Microsoft Word disappeared—what can I do?
Although all Wayne State employees have the ability to download and use the Microsoft Office Suite (including Word, Excel, Powerpoint etc.) it is only available to current employees. When you retire you will probably find that eventually the license will expire. Then what do you do?
One simple possibility is to purchase an individual license for the Suite, which is available from Microsoft for $99/year. If you are not comfortable doing that, there are several options available that I will outline here.
If you really want to stay within the Microsoft environment, all Wayne State employees, students and retirees have access to the online versions of all of these programs. The online versions are not as powerful as the desktop versions (for example the online Word doesn’t have Track Changes, which makes it useless for sharing editing tasks), but they are good enough for most tasks, and are free as long as you have access to Wayne Connect.
Otherwise, if you are comfortable in the Google universe, there is a complete set of tools available for free from Google. These include Google Docs, Sheets, and Slides. They only work online, but all of them allow conversion (and downloading) to the more widely used Microsoft equivalents (and conversion can go both ways). The interface is quite different from the Word (etc.) interface, but does everything that most people need to do (Sheets probably doesn’t do the kind of complex statistical and modeling that Excel can do, nor the complex formatting you can do with Word or similar dedicated word processors). Here’s a screenshot of what a sample CV document looks like in Google Docs:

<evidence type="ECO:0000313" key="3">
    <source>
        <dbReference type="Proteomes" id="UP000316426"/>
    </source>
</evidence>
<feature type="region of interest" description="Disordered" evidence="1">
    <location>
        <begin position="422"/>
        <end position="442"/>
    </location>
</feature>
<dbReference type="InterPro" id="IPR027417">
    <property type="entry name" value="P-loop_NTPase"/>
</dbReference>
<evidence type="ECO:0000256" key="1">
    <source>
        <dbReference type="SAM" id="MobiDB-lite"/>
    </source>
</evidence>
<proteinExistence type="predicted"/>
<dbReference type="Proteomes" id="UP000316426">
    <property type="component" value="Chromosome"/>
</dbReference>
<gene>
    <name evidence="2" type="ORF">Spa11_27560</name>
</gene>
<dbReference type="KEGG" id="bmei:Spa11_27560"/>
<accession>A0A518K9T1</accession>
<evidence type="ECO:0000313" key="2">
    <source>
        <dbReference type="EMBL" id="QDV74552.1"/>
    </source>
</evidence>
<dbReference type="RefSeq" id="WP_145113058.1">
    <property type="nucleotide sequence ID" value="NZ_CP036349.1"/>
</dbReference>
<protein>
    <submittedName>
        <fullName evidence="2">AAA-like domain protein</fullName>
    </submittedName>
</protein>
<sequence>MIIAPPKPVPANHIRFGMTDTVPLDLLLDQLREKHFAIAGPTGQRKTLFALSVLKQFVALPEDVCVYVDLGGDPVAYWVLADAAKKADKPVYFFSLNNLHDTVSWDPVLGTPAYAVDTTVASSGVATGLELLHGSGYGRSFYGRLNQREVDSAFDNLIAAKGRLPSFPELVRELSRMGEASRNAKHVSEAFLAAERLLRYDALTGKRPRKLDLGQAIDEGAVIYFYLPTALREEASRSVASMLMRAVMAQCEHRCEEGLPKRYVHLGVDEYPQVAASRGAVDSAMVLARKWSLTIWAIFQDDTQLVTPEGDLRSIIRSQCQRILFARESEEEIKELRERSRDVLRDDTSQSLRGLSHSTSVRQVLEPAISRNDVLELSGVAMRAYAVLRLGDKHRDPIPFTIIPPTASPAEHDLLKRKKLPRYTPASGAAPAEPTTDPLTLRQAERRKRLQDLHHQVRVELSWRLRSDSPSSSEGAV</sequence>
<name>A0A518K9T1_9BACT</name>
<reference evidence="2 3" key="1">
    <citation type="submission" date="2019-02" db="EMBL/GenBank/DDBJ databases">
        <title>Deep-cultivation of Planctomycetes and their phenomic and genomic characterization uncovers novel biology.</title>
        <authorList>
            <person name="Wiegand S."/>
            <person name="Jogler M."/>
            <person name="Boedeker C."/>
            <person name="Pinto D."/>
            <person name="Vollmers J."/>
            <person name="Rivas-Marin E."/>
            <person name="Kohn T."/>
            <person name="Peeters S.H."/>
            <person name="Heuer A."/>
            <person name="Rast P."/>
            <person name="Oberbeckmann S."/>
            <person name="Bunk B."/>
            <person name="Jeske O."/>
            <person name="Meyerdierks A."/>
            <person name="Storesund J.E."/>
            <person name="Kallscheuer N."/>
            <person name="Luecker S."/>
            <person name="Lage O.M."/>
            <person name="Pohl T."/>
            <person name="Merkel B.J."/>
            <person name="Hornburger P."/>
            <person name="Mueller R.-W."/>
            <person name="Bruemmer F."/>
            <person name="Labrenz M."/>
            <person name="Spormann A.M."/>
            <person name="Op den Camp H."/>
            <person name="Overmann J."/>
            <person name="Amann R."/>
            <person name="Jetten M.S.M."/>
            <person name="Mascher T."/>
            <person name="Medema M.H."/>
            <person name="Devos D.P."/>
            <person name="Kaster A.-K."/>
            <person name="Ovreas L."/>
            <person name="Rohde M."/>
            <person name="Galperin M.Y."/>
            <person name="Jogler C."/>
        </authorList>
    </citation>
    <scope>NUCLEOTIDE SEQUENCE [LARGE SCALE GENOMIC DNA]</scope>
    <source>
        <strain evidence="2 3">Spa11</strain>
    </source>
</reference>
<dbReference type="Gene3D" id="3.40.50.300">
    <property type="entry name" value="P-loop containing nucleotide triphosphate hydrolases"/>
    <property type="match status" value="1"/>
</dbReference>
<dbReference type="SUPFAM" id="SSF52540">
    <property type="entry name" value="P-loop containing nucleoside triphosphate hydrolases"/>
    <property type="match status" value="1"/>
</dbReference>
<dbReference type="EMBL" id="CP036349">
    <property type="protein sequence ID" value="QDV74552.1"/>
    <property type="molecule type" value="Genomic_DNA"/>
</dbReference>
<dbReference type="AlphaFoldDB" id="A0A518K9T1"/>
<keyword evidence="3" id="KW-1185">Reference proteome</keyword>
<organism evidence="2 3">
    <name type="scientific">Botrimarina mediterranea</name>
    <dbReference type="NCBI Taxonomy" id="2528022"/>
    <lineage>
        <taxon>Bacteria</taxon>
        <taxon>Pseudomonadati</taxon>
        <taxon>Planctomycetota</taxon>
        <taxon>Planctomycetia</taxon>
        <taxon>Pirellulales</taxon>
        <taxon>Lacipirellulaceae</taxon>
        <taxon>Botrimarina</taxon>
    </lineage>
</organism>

Second, if you are willing to spend some money there are high-end competitors to Word that do some tasks better than Word. I have for twenty years used Notabene, a powerful academically-oriented word processor written for those in the humanities. It has built-in support for commonly used scholarly languages (anything using the Roman alphabet, Hebrew, Greek, Arabic) including the ability to mix left-to-right and right-to-left orientation in the same line, a powerful, built-in bibliography program that both stores and inserts references following commonly used style sheets, and a textbase app that permits you to index your files and search for anything, then insert the relevant context into a document. But it’s about $400 (although you can try it out for free—it just won’t print). On the other hand, that’s a one-time only expense, since you’re actually buying it, not licensing it. Here’s a screenshot of a multilingual document in Notabene1 :
Finally, there are some decent free alternatives beyond the Google suite. I have been playing with WPS Office for Windows, which is a free download for Windows, iOS, Android and Linux. It has a user-friendly interface that greatly resembles Word (and Excel etc.) and can handle their files with ease. It’s free, although there’s a relatively reasonable subscription version (WPS Office for Windows Premium) that goes for $25/year. You can find it at wps.com/office-free.
Another free competitor comes in at least two flavors: Apache OpenOffice and LibreOffice. They are very powerful office suites, but I find their interfaces somewhat user-unfriendly for those who are used to the Microsoft varieties. These programs are open-source, which means that they are being developed by communities from computer source code that is open to anyone. As with all the other alternatives, these permit conversion to and from the more familiar .docx and .xlsx formats.
Finally, if all you want to do is read Word, Excel and Powerpoint files, you can download viewers that permit you do just that: Word Viewer.
In short, although it’s a little annoying, you can keep working from home after you retire. As I plan to do…
 I am not affiliated with Notabene, but I have been using it since 1987. Another multilingual word processor is Nisus.